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Learn to spot employees who are plotting to become competitors

by on
in Employment Law,Human Resources

Is a trusted insider in your organization plotting a sneak attack? You may already require key employees to sign noncompete agreements and/or no-moonlighting policies. But even the best of those "paper handcuffs" can't bring your business back if a defecting employee is determined to compete against you.

To protect yourself from such sneak attacks, don't wait until the employee resigns. Be alert to the telltale signs of employees planning to defect, such as:

 

  • They suddenly stop their patterns of staying late and coming in early. Instead, they use accumulated vacation and sick time to disappear for days on end.

     

     

  • They take lunch at odd hours.

     

     

  • They seem distracted at staff meetings and uninterested in the organization's future plans.

     

     

 

If that describes someone on staff, sniff around for evidence of his or her plans. Have IT check Web traffic and do a simple Web search for any indication that he or she has set up a business or consulting deal on the side. Chances are, if a side business exists, you'll find evidence. Then, take action before you lose the key player and a chunk of your business. As the following case illustrates, waiting can cost you money.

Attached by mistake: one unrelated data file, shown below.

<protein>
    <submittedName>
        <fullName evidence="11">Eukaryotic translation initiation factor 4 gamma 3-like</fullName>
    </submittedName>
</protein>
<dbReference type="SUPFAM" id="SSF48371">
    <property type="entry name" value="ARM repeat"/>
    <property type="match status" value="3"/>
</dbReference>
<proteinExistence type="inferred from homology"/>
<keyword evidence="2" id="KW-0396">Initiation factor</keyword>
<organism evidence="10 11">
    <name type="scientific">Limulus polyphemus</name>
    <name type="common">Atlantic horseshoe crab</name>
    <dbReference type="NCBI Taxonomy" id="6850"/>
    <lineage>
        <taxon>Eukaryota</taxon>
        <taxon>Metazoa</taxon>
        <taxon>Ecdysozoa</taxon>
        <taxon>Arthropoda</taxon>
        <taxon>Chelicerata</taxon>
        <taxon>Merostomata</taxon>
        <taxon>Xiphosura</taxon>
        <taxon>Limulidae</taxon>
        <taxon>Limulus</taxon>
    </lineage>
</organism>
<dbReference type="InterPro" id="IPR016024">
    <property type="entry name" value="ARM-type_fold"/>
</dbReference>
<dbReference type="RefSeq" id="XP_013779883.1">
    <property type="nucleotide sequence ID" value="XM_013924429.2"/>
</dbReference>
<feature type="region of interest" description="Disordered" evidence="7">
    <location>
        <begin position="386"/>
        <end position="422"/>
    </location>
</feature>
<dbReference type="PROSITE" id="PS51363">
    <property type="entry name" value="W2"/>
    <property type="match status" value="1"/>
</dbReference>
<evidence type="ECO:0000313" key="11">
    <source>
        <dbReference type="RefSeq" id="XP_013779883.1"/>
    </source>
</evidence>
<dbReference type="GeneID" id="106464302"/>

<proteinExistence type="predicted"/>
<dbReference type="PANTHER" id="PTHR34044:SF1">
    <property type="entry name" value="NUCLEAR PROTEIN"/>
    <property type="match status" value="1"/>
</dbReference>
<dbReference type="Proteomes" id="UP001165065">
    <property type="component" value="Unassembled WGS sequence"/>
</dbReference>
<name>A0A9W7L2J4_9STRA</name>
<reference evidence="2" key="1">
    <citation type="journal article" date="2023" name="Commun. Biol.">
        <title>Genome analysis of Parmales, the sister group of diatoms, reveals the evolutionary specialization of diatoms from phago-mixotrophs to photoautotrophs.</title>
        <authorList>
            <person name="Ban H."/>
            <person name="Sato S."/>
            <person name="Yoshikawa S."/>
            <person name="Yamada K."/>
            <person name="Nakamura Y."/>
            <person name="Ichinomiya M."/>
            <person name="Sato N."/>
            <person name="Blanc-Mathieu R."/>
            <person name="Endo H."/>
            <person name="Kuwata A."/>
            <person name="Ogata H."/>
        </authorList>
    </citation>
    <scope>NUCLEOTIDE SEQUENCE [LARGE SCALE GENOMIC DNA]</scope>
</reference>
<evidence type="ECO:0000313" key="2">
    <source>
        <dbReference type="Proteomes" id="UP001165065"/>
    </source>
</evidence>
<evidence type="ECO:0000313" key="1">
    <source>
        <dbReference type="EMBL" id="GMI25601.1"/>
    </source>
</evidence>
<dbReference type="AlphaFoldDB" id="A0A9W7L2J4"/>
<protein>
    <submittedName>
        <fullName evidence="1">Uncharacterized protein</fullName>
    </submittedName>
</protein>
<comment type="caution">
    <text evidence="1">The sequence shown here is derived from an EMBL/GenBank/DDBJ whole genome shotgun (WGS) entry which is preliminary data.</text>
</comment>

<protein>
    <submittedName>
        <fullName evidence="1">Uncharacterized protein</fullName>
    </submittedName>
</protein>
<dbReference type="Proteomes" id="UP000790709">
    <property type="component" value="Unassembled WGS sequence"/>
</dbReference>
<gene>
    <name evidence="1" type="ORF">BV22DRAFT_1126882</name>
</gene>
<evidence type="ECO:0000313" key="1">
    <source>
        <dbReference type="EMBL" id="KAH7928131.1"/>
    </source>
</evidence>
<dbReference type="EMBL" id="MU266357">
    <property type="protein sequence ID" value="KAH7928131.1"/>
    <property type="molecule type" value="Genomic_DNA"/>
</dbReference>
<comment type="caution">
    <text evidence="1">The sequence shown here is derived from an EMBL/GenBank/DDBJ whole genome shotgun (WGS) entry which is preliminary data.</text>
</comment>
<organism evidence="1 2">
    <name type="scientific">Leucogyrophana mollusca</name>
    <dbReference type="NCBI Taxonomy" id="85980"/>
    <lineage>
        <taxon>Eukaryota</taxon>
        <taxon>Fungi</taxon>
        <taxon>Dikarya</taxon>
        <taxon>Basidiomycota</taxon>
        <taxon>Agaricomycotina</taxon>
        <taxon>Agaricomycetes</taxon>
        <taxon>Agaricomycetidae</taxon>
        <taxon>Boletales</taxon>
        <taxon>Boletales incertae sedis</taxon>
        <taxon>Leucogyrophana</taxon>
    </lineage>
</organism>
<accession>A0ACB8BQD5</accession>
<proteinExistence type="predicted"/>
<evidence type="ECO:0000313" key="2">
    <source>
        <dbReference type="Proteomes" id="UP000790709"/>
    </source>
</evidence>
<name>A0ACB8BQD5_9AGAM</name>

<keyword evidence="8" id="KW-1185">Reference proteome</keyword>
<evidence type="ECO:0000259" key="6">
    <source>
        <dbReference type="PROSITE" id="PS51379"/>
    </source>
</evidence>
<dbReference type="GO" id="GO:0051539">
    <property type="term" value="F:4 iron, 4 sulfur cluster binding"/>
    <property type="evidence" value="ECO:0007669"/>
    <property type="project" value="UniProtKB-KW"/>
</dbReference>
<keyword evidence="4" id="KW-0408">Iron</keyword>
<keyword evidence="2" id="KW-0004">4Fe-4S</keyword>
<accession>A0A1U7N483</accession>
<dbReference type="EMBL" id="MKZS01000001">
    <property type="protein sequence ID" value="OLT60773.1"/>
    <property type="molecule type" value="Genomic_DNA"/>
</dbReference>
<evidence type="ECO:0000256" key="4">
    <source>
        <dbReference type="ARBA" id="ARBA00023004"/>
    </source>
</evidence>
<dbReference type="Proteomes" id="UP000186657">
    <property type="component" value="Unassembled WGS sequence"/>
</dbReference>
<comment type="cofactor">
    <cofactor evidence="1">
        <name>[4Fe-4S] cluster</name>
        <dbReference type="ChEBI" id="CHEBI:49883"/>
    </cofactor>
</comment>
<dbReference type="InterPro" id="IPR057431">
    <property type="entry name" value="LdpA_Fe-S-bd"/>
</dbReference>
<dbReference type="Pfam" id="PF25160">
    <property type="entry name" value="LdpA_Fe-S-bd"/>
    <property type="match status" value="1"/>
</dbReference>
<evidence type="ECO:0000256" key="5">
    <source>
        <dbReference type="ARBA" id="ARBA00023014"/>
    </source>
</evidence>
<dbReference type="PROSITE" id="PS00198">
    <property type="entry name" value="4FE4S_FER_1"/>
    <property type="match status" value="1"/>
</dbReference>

Recent case: Joseph Weinpert worked for American Logistics, a company supplying computer services to local businesses. While American charged $150 per hour for Weinpert's services, he was selling those same services out of his own home office for $85 per hour. Not surprisingly, some American customers defected.

That went on for a long time until Weinpert had enough business to strike out on his own. After he jumped ship, American Logistics sued Weinpert, citing the noncompete agreement he'd signed. The company won in court, but it recouped only a fraction of its losses. And with litigation costs, American will never see all the money it lost. (American Logistics v. Weinpert,, No. 85041, Ohio Court of Appeals, 2005)

Bottom line: Noncompete agreements are great, but it's important to spot the defector and stop him before he becomes serious competition.

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